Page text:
Ahmet Enis Batur
|Ahmet Enis Batur|
Turkish Intellectuals Who Have Recognized The Armenian Genocide: Ahmet Enis Batur
by MassisPost March 18, 2016, 9:44 am 0
By Hambersom Aghbashian
Ahmet Enis Batur (born 28 June 1952, EskiÅ~_ehir, Turkey) is a Turkish poet, essayist, novelist, and editor. Studied at St. Joseph High School (Istanbul), Middle East Technical University in Ankara, and Sorbonne University (Paris). His first writing was published in 1970, and published his first book in 1973. He served as the Head of Department of the Publication Section in the Turkish Ministry of Education between 1983 and 1984; as the General Publication Director for Milliyet Encyclopedia in 1986; and as the General Publication Director for Milliyet Periodic publications between 1987 and 1988. He then worked at YapÄ± Kredi Publications between 1988 and 2004. Enis Batur has edited many magazines including Yazi, Olusum, MEB, Tan, Gergedan, Sehir, Sanat Dunyamiz, Kitap-Lik, Cogito, Arredemento Dekorasyon and Fol. He also served as a broadcasting adviser of the TRT program "Okudukca" between 1994 and 1999. Batur is one of the founders of AcÃ½k Radio and prepared the program "Å~^ifa, Å~^ifre, DeÅ~_ifre". He has received many awards including Cemal Sureya, AltÄ±n Potakal, Sibilla Aleramo prizes, also awarded TDK prize for his essays. Enis Batur is one of the leading figures in contemporary Turkish literature with a large body of work, extending to over a hundred volumes. Some of his works have been translated into European languages including French, English and Italian. (1)
Enis Batur was one of the Turkish Penal codes victims. On 23 December Ä°stanbul Penal Court No. 2 acquitted Enis Batur, author of the novel "Apple" and the publisher Ä°rfan SancÄ± from charges of having published against the general moral. On 16 July 2002 the defendants had been acquitted but the Court of Cassation had quashed the decision. (2)
Enis Batur is one of the Turkish notable intellectuals who have signed the "I Apologize Campaign" which was an initiative launched in December 2008 in Turkey by numerous journalists, writers, politicians and professors and called through a form of a signature campaign for an apology for what they considered as the "Great Catastrophe that Ottoman Armenians were subjected to in 1915". The campaign was done mostly online. The message shown on the website which people had to sign stated "My conscience does not accept the insensitivity showed to and the denial of the Great Catastrophe that the Ottoman Armenians were subjected to in 1915. I reject this injustice and for my share, I empathize with the feelings and pain of my Armenian brothers. I apologize to them." The campaign was signed by 5,000 people in the first 24 hours of its publication and 30,000 signatories by January 2009. The campaign, which some interpreted as in direct reference to the Armenian Genocide, created widespread outrage in Turkish society.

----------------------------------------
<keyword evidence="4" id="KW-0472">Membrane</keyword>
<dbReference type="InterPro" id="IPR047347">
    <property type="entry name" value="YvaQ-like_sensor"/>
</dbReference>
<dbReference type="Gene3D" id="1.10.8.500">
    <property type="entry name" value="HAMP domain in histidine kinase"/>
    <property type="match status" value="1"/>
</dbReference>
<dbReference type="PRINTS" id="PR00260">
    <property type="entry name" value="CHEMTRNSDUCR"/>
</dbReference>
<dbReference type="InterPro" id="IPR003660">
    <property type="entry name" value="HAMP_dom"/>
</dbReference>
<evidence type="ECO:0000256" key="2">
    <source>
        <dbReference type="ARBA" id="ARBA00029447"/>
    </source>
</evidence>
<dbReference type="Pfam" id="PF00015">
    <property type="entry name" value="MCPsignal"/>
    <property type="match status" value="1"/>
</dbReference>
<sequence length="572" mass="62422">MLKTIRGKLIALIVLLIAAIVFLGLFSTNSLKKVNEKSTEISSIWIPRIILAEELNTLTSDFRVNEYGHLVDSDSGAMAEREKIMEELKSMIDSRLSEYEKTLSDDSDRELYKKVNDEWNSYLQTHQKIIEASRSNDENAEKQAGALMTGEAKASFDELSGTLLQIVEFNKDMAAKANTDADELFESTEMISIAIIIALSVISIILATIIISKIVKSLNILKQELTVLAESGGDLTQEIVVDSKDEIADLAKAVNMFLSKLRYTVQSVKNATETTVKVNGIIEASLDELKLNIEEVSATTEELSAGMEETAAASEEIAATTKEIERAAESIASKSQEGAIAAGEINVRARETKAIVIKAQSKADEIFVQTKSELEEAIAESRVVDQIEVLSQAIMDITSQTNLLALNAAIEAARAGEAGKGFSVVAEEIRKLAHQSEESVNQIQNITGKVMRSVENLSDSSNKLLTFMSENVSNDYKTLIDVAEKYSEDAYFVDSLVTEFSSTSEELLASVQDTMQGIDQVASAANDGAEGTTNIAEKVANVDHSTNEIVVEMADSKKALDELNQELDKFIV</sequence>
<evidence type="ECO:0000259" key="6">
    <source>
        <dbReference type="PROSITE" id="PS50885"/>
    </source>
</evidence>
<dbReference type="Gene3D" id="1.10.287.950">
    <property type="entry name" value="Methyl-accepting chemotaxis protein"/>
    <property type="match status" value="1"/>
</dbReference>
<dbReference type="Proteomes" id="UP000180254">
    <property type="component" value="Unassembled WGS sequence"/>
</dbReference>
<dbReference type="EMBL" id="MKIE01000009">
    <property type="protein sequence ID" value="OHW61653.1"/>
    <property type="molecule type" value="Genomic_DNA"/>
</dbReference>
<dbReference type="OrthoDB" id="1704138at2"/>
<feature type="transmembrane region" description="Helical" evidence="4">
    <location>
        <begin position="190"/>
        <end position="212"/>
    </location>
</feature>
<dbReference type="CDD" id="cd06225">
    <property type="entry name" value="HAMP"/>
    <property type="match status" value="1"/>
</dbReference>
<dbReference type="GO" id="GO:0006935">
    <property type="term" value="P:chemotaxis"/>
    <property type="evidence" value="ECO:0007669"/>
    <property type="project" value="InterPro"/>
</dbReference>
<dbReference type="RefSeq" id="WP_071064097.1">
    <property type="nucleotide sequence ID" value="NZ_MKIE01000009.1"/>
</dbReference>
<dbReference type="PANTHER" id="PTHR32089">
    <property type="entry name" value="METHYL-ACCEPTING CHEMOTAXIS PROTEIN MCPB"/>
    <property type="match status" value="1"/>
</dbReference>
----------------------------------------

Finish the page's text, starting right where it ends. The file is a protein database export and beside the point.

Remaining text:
On Dec. 20, 2008, Today's Zaman daily published a long article under the title (Joint committee of historians on Armenian debate) where it mentioned among other facts, the "apology" campaign, which has gathered support from many respected intellectuals, and the reactions to it have shown that there are disagreements not only between Turks and Armenians, but also among Turks concerning the incidents of 1915.
There are distinguished figures both in the supporters and opponents of this campaign. If we have a sneak preview of more than 10,000 supporters: Ali Bayramoglu, Ihsan Dagi, Cengiz Candar, Atilla Eralp, Enis Batur, Omer Laciner, Omer Marda, Leyla Ipekci, Huseyin Hatemi, Oral Calislar, Hasan Cemal and the list goes on. So many people cannot be just labeled as traitors or terrorists and ignored. A number of columnists who criticize the campaign's wording or timing refrain from being disrespectful towards these people. (3)
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